In the MMR, misbehaving children are encouraged to sit in the room and go through practices like breathing or meditation, helping them calm down and re-center. They are also asked to talk through what happened.
Mindful meditation has been around in some form or another for thousands of years. Recently, though, science has started looking at its effects on our minds and bodies and it’s finding some interesting effects.
One study, for example, suggested that mindful meditation could give practising soldiers a kind of mental armour against disruptive emotions and it can improve memory too. Another suggested mindful meditation could improve a person’s attention span and focus.
Individual studies should be taken with a grain of salt (results don’t always carry in every single situation), but overall, science is starting to build up a really interesting picture of how awesome meditation can be.
The meditation room was created as a partnership with the Holistic Life Foundation, a local nonprofit that runs other programmes as well. For more than 10 years the foundation has been offering the after-school program Holistic Me, where children from pre-K through the fifth grade practice mindfulness exercises and yoga. Maybe organisations such as the African Heritage Foundation, which is presently developing a homeschooling service and is interested in the development and empowerment of our youth and the school environment using methods such as meditation, yoga, building self esteem through heritage and culture as well as the creation of practical project based lessons, should be engaged more effectively by the Ministry of Education and related government departments in the construction and implementation of such educational programmes.
The children may even take that mindfulness back home with them. In the August 2016 issue of Oprah Magazine, Holistic Life Foundation co-founder Andres Gonzalez said: “We’ve had parents tell us, ‘I came home the other day stressed out, and my daughter said, “Hey, Mom, you need to sit down. I need to teach you how to breathe.”
They help clean up local parks, build gardens and visit nearby farms. Philips said they even teach children to be co-teachers, letting them run the yoga sessions and involve them with decision making as far as the school rules were concerned. This gives the children a sense of empowerment and responsibility.
This isn’t just happening at one school, either. Lots of schools are trying this kind of holistic thinking and it’s producing incredible results.
In the U.K., for example, the Mindfulness in Schools Project is teaching adults how to set up programs. Mindful Schools, another nonprofit, is helping to set up similar programs in the United States. Again there are organisations such as the African Heritage Foundation that are akin to “Mindful Schools” that should be engaged in developing and managing such programmes in our schools.
Oh, and by the way, the schools are seeing a tangible benefit from this programme, too.
Philips said that at Robert W. Coleman Elementary, there have been exactly zero suspensions last year and so far this year. Meanwhile, nearby Patterson Park High School, which also uses the mindfulness programmes, said suspension rates dropped and attendance increased as well.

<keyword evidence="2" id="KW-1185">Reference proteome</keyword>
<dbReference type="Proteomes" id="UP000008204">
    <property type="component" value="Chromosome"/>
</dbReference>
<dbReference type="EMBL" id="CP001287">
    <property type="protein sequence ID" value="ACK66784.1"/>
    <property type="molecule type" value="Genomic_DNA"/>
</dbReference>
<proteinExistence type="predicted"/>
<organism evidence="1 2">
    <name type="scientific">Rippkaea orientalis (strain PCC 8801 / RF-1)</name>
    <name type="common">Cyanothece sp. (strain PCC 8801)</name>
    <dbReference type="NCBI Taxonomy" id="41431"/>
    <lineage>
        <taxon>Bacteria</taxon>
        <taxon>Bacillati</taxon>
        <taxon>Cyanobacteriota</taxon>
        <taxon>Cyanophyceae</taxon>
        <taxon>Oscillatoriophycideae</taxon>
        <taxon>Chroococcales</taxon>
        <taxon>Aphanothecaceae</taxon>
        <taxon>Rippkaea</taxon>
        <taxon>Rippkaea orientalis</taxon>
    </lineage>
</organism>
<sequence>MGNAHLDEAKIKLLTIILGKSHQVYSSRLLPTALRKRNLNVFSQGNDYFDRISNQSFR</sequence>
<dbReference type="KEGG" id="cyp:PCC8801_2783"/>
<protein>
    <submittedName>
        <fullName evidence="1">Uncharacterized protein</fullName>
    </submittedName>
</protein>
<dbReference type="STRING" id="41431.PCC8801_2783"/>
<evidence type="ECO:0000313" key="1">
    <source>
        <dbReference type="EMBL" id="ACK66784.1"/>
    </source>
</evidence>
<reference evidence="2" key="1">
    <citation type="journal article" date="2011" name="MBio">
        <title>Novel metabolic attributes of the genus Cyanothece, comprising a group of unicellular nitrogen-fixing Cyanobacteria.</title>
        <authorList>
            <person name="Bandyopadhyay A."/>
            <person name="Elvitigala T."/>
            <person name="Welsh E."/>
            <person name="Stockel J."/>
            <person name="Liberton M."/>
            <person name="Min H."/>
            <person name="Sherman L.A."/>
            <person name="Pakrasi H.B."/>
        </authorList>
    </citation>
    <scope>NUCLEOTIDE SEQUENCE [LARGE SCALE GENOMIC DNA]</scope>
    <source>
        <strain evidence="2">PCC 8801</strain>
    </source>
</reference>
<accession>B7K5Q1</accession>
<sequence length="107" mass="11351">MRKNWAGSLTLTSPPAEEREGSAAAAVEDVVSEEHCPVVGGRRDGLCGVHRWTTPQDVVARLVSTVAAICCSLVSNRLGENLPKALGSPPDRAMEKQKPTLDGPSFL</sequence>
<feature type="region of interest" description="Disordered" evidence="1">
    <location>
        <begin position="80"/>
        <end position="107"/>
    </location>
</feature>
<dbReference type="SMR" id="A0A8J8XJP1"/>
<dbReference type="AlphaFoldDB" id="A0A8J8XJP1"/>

We must understand that violence and sex in schools is not new, and exists still because it has never been effectively addressed. New schools, better school equipment, free bus fare and all the other plasters put on the festering wound of indiscipline in the schools have now enabled a total dis-ease of the schools system to take place. Barbados is not unique in the problems we face in our schools and will not be unique in its solutions.
Seeing that the issues among our youth stem from the African descended community mainly, it is logical to use African heritage and culture as a guide to addressing our youth issues. It should be the foundation for the self esteem building for these youth. African retentions such as “Ubuntu” I am because you are, and you are because I am” should be taught and practiced in schools daily. We need to teach our children about people like Walter Rodney, Marcus Garvey, Clement Payne, Malcolm X, and other great black leaders and philosophers.
I also think that with the assistance of the general public, schools have the ability to create and encourage school businesses that can provide stipends for students and even families. Generating school wealth is what I call it.
In another article I will address the issue in schools of people who teach vs teachers and how this phenomenon has been created. I will also look at government investment in education vs investment in other sectors. We will also look at the role of the media in the distortion of society’s values and how it has led to the underdevelopment of our youth. In subsequent articles, we will look at the development and evolution of education and the role of religion therein.
There is no overnight solution to our school problem, no quick fix. However, the sooner we start to really deal with the issues, the sooner we will see a change in the behaviour of our youth.
When the Attorney General of Barbados says he wants to talk, I wonder to whom does he want to talk and what is it that he has to say? Maybe the government should try the above suggested solutions to the issues plaguing our educational institutions in one school and use that as a model for change if it proves to be effective. What do we have to lose?
Remember the call to boycott the Nation Newspaper on the 26th 27th and 28th is still in effect. If you have not heard about the call for a boycott of Nation Newspaper you are invited to read these articles and share with friends and family.